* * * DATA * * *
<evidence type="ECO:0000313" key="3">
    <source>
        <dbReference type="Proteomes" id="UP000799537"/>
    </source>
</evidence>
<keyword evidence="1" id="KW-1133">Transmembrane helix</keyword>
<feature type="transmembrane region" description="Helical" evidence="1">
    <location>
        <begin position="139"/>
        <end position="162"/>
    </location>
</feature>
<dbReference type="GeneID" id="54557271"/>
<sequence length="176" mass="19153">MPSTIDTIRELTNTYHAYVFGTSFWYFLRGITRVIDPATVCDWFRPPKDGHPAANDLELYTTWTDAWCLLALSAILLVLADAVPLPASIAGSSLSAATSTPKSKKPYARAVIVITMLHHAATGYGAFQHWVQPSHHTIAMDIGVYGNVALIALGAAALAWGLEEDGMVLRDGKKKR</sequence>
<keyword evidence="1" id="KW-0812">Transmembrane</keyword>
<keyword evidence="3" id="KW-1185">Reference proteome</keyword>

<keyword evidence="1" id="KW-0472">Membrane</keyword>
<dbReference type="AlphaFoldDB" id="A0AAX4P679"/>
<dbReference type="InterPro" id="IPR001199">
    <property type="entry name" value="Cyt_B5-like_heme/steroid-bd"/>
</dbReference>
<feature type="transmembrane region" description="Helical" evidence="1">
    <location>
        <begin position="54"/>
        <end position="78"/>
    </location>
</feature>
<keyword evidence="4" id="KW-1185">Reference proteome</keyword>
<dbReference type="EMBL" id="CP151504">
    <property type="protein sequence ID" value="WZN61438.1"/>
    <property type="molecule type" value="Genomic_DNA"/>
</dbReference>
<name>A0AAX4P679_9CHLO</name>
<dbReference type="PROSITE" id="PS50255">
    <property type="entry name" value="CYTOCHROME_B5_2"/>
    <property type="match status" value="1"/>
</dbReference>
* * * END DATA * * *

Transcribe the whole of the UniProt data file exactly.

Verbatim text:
<evidence type="ECO:0000313" key="3">
    <source>
        <dbReference type="Proteomes" id="UP000799537"/>
    </source>
</evidence>
<keyword evidence="1" id="KW-1133">Transmembrane helix</keyword>
<feature type="transmembrane region" description="Helical" evidence="1">
    <location>
        <begin position="139"/>
        <end position="162"/>
    </location>
</feature>
<dbReference type="GeneID" id="54557271"/>
<sequence length="176" mass="19153">MPSTIDTIRELTNTYHAYVFGTSFWYFLRGITRVIDPATVCDWFRPPKDGHPAANDLELYTTWTDAWCLLALSAILLVLADAVPLPASIAGSSLSAATSTPKSKKPYARAVIVITMLHHAATGYGAFQHWVQPSHHTIAMDIGVYGNVALIALGAAALAWGLEEDGMVLRDGKKKR</sequence>
<keyword evidence="1" id="KW-0812">Transmembrane</keyword>
<keyword evidence="3" id="KW-1185">Reference proteome</keyword>

<keyword evidence="1" id="KW-0472">Membrane</keyword>
<dbReference type="AlphaFoldDB" id="A0AAX4P679"/>
<dbReference type="InterPro" id="IPR001199">
    <property type="entry name" value="Cyt_B5-like_heme/steroid-bd"/>
</dbReference>
<feature type="transmembrane region" description="Helical" evidence="1">
    <location>
        <begin position="54"/>
        <end position="78"/>
    </location>
</feature>
<keyword evidence="4" id="KW-1185">Reference proteome</keyword>
<dbReference type="EMBL" id="CP151504">
    <property type="protein sequence ID" value="WZN61438.1"/>
    <property type="molecule type" value="Genomic_DNA"/>
</dbReference>
<name>A0AAX4P679_9CHLO</name>
<dbReference type="PROSITE" id="PS50255">
    <property type="entry name" value="CYTOCHROME_B5_2"/>
    <property type="match status" value="1"/>
</dbReference>